A vist to San Quentin State Prison
Several times a year I make the trip over to San Quentin State Prison on the San Francisco bay. After passing through several checkpoints steel gates close behind me, I wait quietly in an open visiting room for my friend – a young man serving a 25 year to life sentence – to be called.
My friend arrives and we shake hands and exchange a quick “man hug”.
I have known Kevin since he was a teenager. He was the one who was always helped to keep the peace among his peers growing up in some pretty tough neighborhoods where I worked as a youth counselor. He was the kid that everybody liked. I still find it hard to believe that he killed another young man in a gang related fight, and that he remains frozen, like a fly in amber, midway through his youthful years.
I am sad for him, mostly because he has missed so much of life. I also feel a chill for the family of the boy he killed. NO ONE should have to suffer the loss of a child. I don’t know what I would do or how I would go on if someone took the life of one of my own children.
The conversation remains positive, and I tell him the news of old friends of his. It has been over a decade since he saw most of them. In his mind they remain as bright eyed teenagers. Yet his boyhood friends are now grown, have their own families, and have moved on. He has not had that luxury. Nor has the boy he killed.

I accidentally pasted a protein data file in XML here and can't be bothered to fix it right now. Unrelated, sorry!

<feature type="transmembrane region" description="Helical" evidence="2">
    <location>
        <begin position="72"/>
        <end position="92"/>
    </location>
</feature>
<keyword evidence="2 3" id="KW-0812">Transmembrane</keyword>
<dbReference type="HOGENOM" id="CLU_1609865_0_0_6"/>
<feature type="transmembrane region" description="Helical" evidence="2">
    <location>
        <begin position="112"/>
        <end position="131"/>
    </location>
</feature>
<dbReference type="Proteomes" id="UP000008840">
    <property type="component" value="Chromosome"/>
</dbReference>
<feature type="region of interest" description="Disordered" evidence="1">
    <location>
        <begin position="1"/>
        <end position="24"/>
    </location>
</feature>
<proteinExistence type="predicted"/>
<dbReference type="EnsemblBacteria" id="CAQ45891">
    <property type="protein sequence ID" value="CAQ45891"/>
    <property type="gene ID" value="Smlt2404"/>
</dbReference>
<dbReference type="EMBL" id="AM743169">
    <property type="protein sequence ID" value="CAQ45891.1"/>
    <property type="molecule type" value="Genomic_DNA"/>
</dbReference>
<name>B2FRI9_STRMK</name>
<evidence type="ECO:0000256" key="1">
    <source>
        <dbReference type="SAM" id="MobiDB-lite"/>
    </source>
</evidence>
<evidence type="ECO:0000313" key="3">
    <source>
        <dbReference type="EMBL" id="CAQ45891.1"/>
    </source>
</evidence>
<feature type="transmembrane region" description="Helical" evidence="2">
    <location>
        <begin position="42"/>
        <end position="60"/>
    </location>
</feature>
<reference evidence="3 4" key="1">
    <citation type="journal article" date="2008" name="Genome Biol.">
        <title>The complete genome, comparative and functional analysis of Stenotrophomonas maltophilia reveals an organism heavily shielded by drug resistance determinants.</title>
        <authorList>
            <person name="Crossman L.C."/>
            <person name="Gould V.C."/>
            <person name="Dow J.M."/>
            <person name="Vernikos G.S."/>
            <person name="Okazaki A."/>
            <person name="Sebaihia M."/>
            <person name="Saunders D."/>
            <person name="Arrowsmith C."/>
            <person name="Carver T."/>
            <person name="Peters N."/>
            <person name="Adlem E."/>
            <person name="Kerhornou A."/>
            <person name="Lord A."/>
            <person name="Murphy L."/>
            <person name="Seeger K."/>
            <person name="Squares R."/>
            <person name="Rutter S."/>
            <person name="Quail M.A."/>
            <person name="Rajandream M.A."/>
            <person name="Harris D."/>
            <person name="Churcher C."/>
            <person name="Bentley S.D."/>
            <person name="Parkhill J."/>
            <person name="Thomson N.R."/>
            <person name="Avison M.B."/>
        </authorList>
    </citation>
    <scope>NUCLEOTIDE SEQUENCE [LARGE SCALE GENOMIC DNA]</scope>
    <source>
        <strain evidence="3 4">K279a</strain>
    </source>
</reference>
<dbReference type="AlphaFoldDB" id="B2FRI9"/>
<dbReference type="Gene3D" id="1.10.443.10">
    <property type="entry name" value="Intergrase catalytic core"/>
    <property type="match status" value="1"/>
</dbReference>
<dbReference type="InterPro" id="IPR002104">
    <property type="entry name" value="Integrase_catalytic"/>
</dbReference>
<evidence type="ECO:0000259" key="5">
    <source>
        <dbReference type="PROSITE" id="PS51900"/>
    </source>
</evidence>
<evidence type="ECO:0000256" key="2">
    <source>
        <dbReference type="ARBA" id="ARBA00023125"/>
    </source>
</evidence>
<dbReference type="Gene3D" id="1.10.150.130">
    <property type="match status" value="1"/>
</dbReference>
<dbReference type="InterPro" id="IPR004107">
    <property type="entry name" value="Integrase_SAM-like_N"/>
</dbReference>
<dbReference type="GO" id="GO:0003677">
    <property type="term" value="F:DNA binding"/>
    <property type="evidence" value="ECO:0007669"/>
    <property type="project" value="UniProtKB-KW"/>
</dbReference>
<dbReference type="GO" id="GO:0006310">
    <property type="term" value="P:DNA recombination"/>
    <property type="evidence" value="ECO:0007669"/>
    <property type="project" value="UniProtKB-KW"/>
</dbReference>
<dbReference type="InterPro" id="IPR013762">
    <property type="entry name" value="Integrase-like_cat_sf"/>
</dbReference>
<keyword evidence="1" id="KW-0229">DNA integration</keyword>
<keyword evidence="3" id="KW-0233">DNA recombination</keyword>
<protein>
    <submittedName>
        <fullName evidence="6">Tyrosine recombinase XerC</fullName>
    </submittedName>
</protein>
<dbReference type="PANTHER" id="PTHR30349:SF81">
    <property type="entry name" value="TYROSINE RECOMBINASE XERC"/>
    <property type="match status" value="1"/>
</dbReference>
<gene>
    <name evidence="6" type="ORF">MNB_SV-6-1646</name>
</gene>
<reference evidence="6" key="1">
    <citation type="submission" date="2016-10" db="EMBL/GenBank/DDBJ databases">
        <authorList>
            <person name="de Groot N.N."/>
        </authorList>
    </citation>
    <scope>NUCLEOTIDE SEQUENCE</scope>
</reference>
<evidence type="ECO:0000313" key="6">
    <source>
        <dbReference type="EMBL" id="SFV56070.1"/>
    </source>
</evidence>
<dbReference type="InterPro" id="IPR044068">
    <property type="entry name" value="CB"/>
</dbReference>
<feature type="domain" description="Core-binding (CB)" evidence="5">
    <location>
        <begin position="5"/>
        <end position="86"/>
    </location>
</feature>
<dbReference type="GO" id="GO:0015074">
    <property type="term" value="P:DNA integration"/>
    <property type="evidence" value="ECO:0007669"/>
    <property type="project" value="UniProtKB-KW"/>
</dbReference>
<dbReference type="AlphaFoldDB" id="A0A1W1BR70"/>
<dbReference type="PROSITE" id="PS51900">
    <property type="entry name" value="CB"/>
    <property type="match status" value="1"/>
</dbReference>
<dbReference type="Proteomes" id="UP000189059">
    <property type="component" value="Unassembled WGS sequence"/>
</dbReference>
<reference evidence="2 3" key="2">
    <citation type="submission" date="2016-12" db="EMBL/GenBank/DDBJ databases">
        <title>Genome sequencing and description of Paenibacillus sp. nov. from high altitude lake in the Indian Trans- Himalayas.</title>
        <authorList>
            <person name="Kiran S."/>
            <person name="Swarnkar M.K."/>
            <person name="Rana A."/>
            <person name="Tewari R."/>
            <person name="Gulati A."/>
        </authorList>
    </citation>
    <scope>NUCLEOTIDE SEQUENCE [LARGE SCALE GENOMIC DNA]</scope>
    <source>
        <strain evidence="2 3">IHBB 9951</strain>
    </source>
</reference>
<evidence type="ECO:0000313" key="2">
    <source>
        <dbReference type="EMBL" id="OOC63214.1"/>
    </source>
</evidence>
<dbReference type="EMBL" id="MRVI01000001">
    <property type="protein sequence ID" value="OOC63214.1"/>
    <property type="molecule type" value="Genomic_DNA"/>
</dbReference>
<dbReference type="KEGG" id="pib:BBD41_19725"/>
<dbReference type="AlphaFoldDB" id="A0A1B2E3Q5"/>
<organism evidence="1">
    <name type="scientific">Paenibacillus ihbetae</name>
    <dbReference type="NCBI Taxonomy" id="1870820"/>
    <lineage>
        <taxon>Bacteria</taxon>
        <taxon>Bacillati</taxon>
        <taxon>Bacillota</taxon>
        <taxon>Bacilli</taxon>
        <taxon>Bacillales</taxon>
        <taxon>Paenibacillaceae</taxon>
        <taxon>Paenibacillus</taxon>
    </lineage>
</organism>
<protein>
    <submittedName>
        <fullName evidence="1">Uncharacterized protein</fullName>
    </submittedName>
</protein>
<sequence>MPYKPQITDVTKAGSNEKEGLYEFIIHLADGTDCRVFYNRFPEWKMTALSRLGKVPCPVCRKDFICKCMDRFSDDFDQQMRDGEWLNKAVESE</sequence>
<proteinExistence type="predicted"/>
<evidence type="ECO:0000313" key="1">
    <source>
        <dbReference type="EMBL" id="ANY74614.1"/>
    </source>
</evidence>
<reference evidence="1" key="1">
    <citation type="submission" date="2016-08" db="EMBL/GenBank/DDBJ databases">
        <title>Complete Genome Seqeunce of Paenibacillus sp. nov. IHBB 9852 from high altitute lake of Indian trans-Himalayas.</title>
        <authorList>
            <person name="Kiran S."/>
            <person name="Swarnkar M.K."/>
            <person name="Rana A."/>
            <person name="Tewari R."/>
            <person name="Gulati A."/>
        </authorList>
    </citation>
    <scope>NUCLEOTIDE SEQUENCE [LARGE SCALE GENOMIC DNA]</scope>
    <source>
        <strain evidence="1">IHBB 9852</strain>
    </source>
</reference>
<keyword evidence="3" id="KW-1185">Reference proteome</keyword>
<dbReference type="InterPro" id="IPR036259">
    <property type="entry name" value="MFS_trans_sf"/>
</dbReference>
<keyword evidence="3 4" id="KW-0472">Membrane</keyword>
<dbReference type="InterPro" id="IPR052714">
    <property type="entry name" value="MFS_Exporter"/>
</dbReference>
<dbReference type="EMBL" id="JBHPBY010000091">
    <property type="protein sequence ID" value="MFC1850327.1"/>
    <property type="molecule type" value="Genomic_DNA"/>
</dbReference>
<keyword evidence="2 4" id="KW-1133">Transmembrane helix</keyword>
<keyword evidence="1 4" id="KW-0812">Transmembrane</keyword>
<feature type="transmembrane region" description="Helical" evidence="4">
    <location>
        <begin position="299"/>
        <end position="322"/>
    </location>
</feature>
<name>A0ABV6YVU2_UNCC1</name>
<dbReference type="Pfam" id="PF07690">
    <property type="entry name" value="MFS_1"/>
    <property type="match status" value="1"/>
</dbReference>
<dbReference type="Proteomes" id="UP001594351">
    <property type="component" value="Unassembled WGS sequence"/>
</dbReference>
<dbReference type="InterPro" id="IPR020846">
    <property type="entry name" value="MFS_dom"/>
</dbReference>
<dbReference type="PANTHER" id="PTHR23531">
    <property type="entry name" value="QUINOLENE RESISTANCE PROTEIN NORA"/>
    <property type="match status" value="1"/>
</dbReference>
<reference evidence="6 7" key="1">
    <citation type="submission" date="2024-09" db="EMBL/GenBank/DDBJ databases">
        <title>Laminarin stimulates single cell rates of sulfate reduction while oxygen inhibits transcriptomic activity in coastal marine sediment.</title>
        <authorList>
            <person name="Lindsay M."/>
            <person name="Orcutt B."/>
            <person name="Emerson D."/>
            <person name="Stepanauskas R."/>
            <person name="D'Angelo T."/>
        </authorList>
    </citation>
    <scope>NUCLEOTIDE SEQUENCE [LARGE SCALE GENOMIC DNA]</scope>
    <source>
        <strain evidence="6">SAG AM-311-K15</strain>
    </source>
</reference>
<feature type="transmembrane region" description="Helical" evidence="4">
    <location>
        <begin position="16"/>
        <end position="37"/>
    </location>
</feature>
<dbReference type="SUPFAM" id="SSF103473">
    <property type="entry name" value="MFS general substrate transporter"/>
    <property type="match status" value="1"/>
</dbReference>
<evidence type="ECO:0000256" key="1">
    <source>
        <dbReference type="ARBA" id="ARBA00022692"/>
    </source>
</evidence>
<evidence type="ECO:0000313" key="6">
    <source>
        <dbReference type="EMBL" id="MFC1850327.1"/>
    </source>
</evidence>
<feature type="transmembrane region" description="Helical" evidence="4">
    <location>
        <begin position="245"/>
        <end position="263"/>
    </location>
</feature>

My mind wanders…I think of the over 2 million and growing prison population in our country and of their countless victims.
What a waste. But I don’t have any easy answers either. All I can do is commit to making sure I am there with a handshake and a plan when Kevin is released. To take a bit personal responsibility for his future.
The visit ends and we hug and say goodbye. I tell Kevin that I will be back soon. He watches me go and I look back and wave one more time. He stands silently and watches me go.
As I am released with the other visitors outside of the prison gates I breathe deeply the fresh breezy air off of the Bay. Across the Bay San Francisco rises from the water, the sun reflecting its brilliance on the water.
Another visitor, a middle-aged mother smiles, and I smile too, because we both have decided not to give up. Both of us know that this is all we really have…and it will have to be enough.
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